But the ones holding on against all hope that the market just flat-out stinks right now are just investors holding onto blind faith. They think this market has no way to go but up, and they’re wrong. In fact, more than anything else, this mentality is the market’s worst enemy right now.

This is why the “slope of hope” is failing the market. Those blind-faith investors aren’t enough to keep this whole thing afloat forever. Plus, as one of my Ten Commandments of Trading states, “Stocks are driven higher by speculation, not fundamentals.”

Right now, the lack of interest in the market is telling us that there is little to no speculative activity. And the blind-faith investors aren’t getting speculative. They’re keeping their money in the market, but they’re getting defensive as we see some cash flow into healthcare and utilities.

What we need is for the market to climb a “wall of worry.” But there remains work to be done before we find a true bottom. And right now, it appears as though the majority of investors are willing to just sit around and wait.

Michael Santoli from CNBC has it nailed: These market declines are just “too organized.”

We need “human sacrifice, dogs and cats living together, mass hysteria!”

We haven’t gotten that this time around. The CBOE Volatility Index (^VIX) has hit readings at or just above 25 a few times over the last week, but nothing more than that. This indicates that investors have yet to freak out about the constant sell-offs.

Conversely, during the correction in February, the VIX hit 50 when the S&P 500 dropped 12%. But this time around, as the S&P 500 has dropped 10 to 12% on multiple occasions from its all-time high on Sept. 21, we’ve only seen VIX readings that are half the February high.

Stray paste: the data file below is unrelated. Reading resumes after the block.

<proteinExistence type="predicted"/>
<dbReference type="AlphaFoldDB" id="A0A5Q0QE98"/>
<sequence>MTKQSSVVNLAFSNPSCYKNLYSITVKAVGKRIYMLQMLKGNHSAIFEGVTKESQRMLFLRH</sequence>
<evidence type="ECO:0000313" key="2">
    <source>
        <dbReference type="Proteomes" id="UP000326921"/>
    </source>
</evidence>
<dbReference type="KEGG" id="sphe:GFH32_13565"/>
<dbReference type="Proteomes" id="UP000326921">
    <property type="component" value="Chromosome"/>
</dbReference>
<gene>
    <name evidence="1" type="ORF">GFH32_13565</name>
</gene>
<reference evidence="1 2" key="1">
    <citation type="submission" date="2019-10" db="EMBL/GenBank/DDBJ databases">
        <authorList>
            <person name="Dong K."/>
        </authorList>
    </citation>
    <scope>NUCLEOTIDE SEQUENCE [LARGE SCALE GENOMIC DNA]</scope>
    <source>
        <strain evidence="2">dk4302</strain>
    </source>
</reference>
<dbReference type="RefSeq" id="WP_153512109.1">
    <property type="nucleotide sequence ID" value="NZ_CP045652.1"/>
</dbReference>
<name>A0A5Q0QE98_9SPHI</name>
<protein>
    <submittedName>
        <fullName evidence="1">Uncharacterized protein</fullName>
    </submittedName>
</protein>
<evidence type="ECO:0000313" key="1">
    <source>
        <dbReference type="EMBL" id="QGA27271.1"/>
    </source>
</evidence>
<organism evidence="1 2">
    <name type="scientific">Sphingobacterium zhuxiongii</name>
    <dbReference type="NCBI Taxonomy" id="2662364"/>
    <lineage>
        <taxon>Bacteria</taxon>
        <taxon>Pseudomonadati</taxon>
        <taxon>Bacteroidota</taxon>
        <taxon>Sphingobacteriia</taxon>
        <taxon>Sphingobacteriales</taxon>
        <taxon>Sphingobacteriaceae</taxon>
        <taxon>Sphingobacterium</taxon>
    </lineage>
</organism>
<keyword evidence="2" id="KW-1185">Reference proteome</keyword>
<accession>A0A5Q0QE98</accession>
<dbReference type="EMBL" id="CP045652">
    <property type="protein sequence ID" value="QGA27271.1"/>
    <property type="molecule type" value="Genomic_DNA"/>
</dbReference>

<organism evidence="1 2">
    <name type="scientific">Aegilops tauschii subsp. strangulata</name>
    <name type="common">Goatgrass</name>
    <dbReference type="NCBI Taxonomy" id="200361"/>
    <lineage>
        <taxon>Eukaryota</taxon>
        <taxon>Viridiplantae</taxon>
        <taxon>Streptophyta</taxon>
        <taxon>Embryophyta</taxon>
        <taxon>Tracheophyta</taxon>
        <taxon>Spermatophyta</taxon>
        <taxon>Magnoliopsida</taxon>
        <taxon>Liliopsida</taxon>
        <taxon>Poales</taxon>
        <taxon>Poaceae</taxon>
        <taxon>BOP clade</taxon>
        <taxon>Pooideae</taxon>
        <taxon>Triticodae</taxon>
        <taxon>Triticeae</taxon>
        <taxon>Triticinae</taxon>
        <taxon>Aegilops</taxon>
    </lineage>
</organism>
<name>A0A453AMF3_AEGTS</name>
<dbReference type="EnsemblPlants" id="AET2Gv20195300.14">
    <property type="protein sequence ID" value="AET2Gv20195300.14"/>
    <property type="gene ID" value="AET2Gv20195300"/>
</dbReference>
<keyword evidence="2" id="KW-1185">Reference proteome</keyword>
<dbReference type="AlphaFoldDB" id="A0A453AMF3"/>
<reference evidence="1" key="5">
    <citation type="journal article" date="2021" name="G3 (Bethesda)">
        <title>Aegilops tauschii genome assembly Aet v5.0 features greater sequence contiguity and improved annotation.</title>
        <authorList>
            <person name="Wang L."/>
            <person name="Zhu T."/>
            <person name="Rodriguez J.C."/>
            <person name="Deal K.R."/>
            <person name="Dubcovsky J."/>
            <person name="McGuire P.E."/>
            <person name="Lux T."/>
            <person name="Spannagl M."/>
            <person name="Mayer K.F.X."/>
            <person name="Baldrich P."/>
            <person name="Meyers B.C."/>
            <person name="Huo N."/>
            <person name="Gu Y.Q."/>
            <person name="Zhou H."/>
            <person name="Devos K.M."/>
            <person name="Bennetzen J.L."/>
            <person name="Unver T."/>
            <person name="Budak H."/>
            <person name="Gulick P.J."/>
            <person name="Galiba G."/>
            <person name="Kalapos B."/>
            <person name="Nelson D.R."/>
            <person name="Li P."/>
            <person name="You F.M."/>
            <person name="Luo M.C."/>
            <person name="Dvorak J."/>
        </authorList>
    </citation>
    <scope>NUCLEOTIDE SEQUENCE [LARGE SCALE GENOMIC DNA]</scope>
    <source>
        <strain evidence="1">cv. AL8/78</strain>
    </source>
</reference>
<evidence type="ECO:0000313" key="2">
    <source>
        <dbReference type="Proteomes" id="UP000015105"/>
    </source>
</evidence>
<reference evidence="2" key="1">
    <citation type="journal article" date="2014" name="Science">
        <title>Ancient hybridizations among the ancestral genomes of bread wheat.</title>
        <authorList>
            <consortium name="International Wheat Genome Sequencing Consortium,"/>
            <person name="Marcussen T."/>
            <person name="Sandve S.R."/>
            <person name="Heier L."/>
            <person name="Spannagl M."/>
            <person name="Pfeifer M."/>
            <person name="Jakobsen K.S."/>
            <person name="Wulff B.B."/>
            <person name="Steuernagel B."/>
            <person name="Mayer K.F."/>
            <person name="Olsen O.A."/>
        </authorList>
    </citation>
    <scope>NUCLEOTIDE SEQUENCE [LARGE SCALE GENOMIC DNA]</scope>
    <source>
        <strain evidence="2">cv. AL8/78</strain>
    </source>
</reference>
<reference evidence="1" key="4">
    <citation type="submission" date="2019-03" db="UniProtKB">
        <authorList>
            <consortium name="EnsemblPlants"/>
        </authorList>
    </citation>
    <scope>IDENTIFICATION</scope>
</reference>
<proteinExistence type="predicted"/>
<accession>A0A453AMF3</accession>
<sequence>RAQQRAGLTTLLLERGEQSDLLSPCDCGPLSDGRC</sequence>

Only then, when we see that mass market hysteria and a seemingly insurmountable wall of worry, will we know that it’s time to buy bullish positions by the armfuls again.

 

To get full access to all Money Morning content, click here

About Money Morning: Money Morning gives you access to a team of ten market experts with more than 250 years of combined investing experience – for free. Our experts – who have appeared on FOXBusiness, CNBC, NPR, and BloombergTV – deliver daily investing tips and stock picks, provide analysis with actions to take, and answer your biggest market questions. Our goal is to help our millions of e-newsletter subscribers and Moneymorning.com visitors become smarter, more confident investors.

Disclaimer: © 2018 Money Morning and Money Map Press. All Rights Reserved. Protected by copyright of the United States and international treaties. Any reproduction, copying, or redistribution (electronic or otherwise, including the world wide web), of content from this webpage, in whole or in part, is strictly prohibited without the express written permission of Money Morning. 16 W. Madison St. Baltimore, MD, 21201.

The post Volume and Volatility: How the “Slope of Hope” Is Failing the Market appeared first on Money Morning – We Make Investing Profitable.

Wall Street Examiner Disclosure:Lee Adler, The Wall Street Examiner reposts third party content with the permission of the publisher. I curate posts here on the basis of whether they represent an interesting and logical point of view, that may or may not agree with my own views. Some of the content includes the original publisher's promotional messages. I may receive promotional consideration on a contingent basis, when paid subscriptions result. The opinions expressed in these reposts are not those of the Wall Street Examiner or Lee Adler, unless authored by me, under my byline. No endorsement of third party content is either expressed or implied by posting the content. Do your own due diligence when considering the offerings of information providers.

Leave a Reply

Your email address will not be published. Required fields are marked *

This site uses Akismet to reduce spam. Learn how your comment data is processed.